Book Review: Moth Hour, by Anne Kennedy

This book will be available from 19 September.

cv_the_moth_hourThis evocative volume is less a collection of Anne Kennedy’s poetic work and more a set of pieces built around a well defined theme. No spoilers here: her brother died. In 1973 she was a teenager and he was in his early twenties when he fell to his death in an accident. Moth Hour is about a life cut short, it’s about potential, loss and a particular time in Wellington’s history.

Each of the poems riff off one poem that Kennedy found in her brother’s manuscripts and published at the start of the book. It’s sweet and beautiful poem and she carries his imagery and spirit throughout. Moth Hour has the potential to be morose, dirge-like or overly nostalgic and sentimental. I was heartened to find that it is none of these things.

Kennedy honours her brother without turning him into a saint and explores her grief without fingering the wounds too thoroughly. Some of the poems appear to be about a deep missing

I hope to attend one of your parties
before I die
your death has already
been established

from ’20’.

Others seem to speak from her brother’s perspective, songs he may have sung, old rhymes and many voices. It became clear that  Kennedy is adept at shrugging on different coats, Moth Hour is not just about a sister left behind.

At times I felt I wasn’t the target audience for this work. I may have gotten more out of the book if I had lived through the 70’s, or maybe, if I had experienced decades with a hole in my family. I still got a lot from the exploration regardless, I felt like the ‘little sister’ again.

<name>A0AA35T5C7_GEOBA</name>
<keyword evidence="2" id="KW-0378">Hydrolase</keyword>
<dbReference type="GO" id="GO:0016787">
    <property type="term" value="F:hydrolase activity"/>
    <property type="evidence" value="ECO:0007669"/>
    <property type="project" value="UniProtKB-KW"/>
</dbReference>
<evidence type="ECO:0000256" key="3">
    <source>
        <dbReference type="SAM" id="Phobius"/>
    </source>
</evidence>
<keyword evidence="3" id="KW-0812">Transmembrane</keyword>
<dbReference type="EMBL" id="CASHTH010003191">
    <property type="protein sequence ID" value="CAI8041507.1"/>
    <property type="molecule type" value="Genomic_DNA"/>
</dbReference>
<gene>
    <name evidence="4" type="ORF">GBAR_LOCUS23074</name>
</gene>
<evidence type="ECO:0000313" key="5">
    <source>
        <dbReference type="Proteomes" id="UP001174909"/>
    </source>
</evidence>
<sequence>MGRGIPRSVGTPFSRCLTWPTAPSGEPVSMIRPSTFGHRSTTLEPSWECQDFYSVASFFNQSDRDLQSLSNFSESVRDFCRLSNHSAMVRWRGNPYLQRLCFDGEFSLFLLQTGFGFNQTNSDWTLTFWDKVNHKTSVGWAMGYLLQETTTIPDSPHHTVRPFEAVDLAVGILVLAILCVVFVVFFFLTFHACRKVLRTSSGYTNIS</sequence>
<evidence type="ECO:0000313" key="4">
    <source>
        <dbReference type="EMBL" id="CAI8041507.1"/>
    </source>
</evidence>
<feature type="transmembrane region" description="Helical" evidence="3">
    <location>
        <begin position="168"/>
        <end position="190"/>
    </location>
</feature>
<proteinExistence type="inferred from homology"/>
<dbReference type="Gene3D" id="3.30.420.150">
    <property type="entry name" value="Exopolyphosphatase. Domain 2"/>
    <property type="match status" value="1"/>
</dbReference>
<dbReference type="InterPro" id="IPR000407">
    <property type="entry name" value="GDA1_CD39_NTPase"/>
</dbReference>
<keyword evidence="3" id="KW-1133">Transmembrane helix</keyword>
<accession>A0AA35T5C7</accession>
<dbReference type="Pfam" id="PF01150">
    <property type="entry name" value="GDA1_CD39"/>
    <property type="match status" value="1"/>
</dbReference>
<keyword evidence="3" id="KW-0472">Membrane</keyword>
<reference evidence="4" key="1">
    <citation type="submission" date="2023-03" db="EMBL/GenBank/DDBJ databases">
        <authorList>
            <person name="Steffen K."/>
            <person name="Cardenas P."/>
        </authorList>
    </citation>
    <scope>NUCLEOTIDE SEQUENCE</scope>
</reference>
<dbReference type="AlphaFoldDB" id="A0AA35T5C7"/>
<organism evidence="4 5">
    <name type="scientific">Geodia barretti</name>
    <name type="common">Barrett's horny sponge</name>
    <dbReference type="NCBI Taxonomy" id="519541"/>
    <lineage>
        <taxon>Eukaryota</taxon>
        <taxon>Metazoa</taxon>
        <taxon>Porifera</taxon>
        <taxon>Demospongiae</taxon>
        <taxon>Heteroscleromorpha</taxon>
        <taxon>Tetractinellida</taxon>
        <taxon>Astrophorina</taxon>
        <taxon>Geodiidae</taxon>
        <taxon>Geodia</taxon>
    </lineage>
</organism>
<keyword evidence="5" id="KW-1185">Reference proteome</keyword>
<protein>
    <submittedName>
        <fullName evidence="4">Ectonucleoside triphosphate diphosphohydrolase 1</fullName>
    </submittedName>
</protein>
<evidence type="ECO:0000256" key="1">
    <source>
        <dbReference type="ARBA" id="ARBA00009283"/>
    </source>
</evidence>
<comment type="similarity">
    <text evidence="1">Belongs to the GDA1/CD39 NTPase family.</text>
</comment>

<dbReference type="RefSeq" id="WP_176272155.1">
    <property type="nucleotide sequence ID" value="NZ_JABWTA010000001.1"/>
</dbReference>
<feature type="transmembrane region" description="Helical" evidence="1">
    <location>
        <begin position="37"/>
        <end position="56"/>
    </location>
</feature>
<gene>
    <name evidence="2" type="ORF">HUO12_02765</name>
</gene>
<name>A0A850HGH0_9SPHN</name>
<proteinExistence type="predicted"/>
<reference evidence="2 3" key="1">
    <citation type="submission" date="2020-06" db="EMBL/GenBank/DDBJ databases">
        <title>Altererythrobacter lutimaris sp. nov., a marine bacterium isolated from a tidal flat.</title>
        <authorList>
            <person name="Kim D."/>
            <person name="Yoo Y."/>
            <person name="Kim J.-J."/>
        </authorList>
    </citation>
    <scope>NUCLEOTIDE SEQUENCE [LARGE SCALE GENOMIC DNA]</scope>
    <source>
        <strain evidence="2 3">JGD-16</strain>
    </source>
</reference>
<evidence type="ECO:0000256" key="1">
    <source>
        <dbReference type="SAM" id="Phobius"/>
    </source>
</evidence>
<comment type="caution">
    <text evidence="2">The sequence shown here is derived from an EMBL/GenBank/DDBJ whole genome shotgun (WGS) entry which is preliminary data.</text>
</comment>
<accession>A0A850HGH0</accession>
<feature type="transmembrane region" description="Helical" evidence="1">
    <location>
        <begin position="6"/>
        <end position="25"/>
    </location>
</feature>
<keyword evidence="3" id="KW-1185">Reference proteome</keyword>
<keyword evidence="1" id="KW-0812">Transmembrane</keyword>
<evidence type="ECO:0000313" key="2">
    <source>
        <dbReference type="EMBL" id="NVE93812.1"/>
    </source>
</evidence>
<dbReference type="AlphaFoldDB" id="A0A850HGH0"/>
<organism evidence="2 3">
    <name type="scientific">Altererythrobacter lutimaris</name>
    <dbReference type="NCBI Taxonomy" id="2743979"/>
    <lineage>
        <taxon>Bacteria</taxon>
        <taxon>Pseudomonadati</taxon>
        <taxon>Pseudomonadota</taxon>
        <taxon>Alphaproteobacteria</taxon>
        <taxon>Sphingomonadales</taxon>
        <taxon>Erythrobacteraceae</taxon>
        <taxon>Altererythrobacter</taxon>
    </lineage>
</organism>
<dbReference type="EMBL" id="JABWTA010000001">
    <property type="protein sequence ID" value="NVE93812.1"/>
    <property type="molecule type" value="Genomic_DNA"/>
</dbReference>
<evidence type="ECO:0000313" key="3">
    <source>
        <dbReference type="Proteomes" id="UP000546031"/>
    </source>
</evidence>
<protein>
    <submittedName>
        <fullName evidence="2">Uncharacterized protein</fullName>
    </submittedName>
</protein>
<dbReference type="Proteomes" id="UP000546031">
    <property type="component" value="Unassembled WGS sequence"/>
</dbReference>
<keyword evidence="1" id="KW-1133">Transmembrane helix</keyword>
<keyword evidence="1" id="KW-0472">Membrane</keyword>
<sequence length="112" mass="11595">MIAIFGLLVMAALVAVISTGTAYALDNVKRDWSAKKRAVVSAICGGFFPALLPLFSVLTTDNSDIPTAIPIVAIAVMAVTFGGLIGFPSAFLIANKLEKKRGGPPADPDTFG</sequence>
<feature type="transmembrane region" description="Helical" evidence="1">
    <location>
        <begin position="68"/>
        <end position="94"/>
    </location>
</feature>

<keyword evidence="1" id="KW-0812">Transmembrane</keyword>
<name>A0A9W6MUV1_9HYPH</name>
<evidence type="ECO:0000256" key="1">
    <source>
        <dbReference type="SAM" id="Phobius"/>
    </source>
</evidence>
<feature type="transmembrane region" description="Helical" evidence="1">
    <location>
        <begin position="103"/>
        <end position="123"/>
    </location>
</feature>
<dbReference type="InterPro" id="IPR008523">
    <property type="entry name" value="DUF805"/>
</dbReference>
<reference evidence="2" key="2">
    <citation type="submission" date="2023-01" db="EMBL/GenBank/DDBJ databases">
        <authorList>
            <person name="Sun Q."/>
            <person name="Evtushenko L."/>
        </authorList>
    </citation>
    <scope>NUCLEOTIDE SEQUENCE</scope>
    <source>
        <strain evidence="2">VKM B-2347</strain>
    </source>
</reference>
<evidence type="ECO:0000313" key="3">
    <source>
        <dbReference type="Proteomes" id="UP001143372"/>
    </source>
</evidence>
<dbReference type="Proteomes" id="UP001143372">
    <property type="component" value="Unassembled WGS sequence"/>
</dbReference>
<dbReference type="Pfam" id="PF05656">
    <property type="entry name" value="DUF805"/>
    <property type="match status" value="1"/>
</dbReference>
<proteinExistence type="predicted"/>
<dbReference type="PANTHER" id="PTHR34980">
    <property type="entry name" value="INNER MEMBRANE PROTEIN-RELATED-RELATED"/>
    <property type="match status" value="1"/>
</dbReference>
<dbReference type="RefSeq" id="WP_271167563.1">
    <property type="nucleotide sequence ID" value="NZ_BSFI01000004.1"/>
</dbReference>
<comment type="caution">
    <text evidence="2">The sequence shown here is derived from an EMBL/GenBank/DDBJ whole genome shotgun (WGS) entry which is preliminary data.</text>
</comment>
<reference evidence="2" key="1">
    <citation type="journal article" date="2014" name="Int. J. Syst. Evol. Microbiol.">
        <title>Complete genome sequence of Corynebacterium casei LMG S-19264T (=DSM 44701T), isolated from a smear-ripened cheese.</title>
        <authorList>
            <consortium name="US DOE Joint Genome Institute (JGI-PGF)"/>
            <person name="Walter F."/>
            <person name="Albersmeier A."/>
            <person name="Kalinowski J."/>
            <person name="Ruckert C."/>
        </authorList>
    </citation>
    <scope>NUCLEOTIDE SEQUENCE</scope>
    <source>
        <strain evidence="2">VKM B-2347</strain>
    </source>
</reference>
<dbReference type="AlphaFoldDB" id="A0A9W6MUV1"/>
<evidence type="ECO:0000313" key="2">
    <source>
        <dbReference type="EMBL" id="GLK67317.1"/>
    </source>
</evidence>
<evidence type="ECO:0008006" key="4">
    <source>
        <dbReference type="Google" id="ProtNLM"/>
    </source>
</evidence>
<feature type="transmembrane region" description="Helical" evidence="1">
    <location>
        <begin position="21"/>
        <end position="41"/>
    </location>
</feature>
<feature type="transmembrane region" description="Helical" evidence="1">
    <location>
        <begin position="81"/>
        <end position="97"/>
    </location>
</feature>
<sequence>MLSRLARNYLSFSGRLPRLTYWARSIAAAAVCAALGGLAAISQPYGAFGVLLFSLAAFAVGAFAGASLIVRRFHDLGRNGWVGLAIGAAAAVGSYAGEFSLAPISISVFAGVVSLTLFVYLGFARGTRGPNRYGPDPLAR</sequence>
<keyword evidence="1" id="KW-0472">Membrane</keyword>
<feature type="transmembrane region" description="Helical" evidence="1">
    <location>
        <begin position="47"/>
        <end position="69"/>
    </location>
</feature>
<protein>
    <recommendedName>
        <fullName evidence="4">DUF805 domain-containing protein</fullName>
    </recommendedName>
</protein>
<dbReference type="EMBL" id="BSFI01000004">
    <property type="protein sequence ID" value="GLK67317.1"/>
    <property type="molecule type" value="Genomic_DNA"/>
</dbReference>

Moth Hour made me remember family holidays with my older siblings and particularly the elastic nature of time when you’re young. Time stretches as you mull over your loved ones, how you fit in their worlds. All those hours we’ve spent lying under the plum tree, organising mum’s button collection or in Anne Kennedy’s case, studying the Persian rug in the sitting room.

Reviewed by Lucy Black

Moth Hour
by Anne Kennedy
Published by Auckland University Press
ISBN 9781869408947

 

Book Review: ransack, by essa ranapiri

Available in bookshops nationwide.

cv_ransack.jpgessa was the first (and is the only) person to ever ask me what my preferred pronouns are. It came in the middle of an unrelated messenger conversation, just a simple ‘Not to be rude or anything what are your pronouns? [sic]’ So for the first time in my life, completely casually, I told someone outside of my immediate close friend group that I don’t feel 100% comfortable using “woman” as an identifier. And then we went back to discussing the LitCrawl after party.